Mycotoxins are likely to blame for UK cat disease outbreak – Reuters

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Practitioners from the Royal Veterinary College investigated the cause of a 2021 outbreak of feline pancytopenia in the UK

Researchers have focused on toxins produced by fungi as a likely culprit in a severe 2021 outbreak of pancytopenia that killed at least 365 cats in the UK and sickened hundreds more.

Researchers have identified potato flakes in three brands of recalled pet food as a possible source of mycotoxins.

Naturally produced by fungi, mycotoxins can contaminate a variety of food ingredients. Exposure to high concentrations can cause many adverse health effects in animals, including humans, such as acute poisoning and immune deficiency.

One of the problems associated with exposure to mycotoxins is pancytopenia, a rare condition of the bone marrow that causes a rapid decrease in the patient’s blood cell count. The outbreak of pancytopenia in British cats has made international headlines due to the number of documented cases – at least 580, with a fatality rate of around 63%.

Early investigations appeared to rule out a range of suspects, including common feline infectious diseases, common toxic substances such as heavy metals and estrogen, and abnormal vitamin or mineral levels.

The first suspicions of mycotoxin involvement have been confirmed by two new research studies conducted by practitioners from the Royal Veterinary College of England and published on January 7 in the Journal of Internal Veterinary Medicine.

In one study, researchers analyzed data collected via an online registration forum available to all vets in the UK. The data included, among other criteria, patient demographics, clinicopathologic findings, and dietary history.

A total of 580 cats with pancytopenia observed in 378 practices were included for analysis. Dietary histories were available for 544 cats, 500 of which were fed one of three dry cat foods marketed by Fold Hill Foods that were recalled during the outbreak.

In five of the seven diet samples recalled, researchers found that the total concentration of two types of trichothecene mycotoxins, T-2 and HT-2, exceeded the values ​​recommended by the European Commission. One of the three control samples was also found to contain the same mycotoxins, but at a level within the EC guideline values.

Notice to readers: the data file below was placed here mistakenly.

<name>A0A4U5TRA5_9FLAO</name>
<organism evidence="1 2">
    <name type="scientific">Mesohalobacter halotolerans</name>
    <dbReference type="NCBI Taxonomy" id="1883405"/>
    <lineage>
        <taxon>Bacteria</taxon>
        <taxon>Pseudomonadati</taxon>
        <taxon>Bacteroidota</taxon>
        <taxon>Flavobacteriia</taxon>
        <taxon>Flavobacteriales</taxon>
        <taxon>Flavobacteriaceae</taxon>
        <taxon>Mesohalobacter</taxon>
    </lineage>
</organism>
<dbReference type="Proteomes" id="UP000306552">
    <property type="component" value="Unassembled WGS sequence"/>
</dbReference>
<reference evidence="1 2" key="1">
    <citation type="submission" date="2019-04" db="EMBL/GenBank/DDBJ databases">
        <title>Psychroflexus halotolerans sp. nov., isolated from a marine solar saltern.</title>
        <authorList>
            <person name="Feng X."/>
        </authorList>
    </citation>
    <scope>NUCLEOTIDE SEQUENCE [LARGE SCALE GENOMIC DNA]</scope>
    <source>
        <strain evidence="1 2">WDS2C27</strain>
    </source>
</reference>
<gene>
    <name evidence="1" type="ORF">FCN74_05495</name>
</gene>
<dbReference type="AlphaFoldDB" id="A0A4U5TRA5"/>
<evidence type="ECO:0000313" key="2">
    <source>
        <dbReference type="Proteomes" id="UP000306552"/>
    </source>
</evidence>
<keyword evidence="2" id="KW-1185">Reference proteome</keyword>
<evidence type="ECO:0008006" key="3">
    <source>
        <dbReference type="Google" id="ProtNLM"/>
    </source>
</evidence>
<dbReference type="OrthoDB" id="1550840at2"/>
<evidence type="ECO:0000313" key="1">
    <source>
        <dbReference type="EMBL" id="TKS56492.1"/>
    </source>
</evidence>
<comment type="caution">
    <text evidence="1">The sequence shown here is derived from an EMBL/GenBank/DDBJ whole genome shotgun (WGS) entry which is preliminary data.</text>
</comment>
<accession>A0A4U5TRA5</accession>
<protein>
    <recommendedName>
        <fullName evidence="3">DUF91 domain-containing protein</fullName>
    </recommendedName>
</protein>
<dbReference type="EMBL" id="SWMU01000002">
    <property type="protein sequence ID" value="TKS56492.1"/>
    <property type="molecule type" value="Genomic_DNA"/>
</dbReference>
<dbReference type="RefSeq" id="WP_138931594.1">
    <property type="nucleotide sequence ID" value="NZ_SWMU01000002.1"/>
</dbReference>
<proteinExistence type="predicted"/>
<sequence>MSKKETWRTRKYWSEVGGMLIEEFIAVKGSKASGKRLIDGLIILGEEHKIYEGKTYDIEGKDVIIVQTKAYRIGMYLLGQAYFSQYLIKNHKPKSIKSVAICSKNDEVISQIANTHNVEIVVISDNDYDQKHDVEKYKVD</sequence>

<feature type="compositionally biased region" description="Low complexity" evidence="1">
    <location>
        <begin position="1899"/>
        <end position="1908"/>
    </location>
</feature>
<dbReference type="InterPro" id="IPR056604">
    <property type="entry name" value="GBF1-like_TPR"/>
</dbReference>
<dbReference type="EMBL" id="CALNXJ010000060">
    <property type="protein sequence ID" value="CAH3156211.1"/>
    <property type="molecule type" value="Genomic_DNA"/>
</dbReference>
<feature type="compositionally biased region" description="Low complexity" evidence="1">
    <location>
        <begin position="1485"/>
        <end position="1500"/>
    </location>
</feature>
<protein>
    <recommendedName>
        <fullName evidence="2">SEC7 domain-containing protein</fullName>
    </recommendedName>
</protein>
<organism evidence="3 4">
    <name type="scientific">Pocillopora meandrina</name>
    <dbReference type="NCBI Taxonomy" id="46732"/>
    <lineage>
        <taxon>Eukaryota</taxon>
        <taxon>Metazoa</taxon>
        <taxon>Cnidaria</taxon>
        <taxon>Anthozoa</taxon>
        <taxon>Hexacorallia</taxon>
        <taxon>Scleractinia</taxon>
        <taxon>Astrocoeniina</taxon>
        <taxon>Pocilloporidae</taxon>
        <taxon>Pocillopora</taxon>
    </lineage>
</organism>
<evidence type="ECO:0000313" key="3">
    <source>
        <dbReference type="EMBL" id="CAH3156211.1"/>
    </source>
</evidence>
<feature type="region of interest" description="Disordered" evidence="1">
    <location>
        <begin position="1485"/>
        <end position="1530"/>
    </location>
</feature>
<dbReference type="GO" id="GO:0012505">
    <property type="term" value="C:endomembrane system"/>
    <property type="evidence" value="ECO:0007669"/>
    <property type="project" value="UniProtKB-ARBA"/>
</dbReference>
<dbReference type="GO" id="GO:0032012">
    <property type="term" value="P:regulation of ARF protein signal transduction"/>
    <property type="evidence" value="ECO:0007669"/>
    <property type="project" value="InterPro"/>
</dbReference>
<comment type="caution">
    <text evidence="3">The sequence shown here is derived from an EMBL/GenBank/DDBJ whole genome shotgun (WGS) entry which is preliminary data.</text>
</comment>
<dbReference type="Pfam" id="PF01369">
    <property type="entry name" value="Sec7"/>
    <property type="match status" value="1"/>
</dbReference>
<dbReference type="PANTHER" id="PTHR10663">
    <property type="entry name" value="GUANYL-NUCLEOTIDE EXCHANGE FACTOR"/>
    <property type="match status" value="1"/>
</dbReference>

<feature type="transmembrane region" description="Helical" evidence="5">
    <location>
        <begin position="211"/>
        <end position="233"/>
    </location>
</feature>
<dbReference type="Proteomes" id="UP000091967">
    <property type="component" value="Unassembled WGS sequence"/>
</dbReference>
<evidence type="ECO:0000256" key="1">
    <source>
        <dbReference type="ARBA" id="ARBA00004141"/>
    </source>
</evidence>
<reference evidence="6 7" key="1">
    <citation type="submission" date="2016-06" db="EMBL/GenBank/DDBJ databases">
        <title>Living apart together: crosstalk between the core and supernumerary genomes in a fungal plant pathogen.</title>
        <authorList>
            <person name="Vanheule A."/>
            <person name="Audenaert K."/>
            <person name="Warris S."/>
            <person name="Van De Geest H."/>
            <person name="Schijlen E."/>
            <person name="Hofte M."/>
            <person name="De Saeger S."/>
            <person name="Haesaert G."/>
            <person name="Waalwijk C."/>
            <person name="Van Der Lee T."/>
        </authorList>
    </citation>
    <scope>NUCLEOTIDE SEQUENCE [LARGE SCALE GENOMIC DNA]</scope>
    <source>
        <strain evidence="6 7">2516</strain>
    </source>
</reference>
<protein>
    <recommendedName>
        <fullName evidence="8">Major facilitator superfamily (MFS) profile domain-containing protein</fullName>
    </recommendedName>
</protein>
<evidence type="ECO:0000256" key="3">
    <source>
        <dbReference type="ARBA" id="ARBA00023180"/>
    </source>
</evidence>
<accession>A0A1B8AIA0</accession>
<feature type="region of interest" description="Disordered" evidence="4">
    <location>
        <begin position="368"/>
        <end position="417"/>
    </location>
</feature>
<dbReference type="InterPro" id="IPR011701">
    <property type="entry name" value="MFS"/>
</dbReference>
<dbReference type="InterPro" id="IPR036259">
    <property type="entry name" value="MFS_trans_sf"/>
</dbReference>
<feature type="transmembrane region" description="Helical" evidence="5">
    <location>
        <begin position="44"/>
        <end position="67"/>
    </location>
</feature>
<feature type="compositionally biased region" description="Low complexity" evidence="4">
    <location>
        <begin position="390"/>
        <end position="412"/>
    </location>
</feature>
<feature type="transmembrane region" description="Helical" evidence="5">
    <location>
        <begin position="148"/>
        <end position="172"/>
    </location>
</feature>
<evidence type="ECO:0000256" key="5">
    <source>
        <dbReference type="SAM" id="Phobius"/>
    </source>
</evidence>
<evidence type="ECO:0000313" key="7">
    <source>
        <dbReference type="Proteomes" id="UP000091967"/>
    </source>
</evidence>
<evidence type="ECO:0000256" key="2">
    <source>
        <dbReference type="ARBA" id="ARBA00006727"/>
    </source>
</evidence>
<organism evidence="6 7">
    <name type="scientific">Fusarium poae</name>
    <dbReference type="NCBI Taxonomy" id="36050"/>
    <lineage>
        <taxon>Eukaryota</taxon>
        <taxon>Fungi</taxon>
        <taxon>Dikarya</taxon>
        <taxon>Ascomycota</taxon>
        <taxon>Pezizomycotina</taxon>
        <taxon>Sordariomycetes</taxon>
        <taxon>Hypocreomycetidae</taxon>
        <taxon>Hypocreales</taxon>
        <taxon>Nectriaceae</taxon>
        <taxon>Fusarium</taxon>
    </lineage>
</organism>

A third type of trichothecene mycotoxin, diacetoxyscirpenol, was found in all seven samples of the recalled diets, and none in the control samples.

The scientists concluded that it is “reasonable to propose” that mycotoxin contamination caused the outbreak. They also called for standardized testing of cat food for mycotoxin contamination in the pet food industry.

The second study was a more in-depth analysis of clinical signs in 50 patients based on retrospective case studies and its authors drew a similar inference about the role of mycotoxins. They found various factors that “make a causal relationship likely,” including similarities in clinical presentation, similar clinicopathologic findings – particularly bone marrow findings – and the exclusion of other previously documented causes.

Interestingly, according to the researchers, all three brands involved were marketed as grain-free diets. Trichothecene mycotoxins are commonly associated with grain products, but have also been found in starchy root vegetables.

“The diets associated with the outbreak of pancytopenia in cats in the UK all contained potato flakes which, in this scenario, would have been the likely source of mycotoxin,” the researchers wrote.

The outbreak and related food recall prompted companies like supermarket chain Sainsbury’s and owner of pet store and veterinary practice Pets at Home to pull the diets from their shelves.

Pets at Home has since launched a £100,000 (US$122,000) grant to support researchers “who seek to better understand the disease, identify causes and improve treatment options”. Grant applications closed at the end of May 2022 and at least one study is ongoing.

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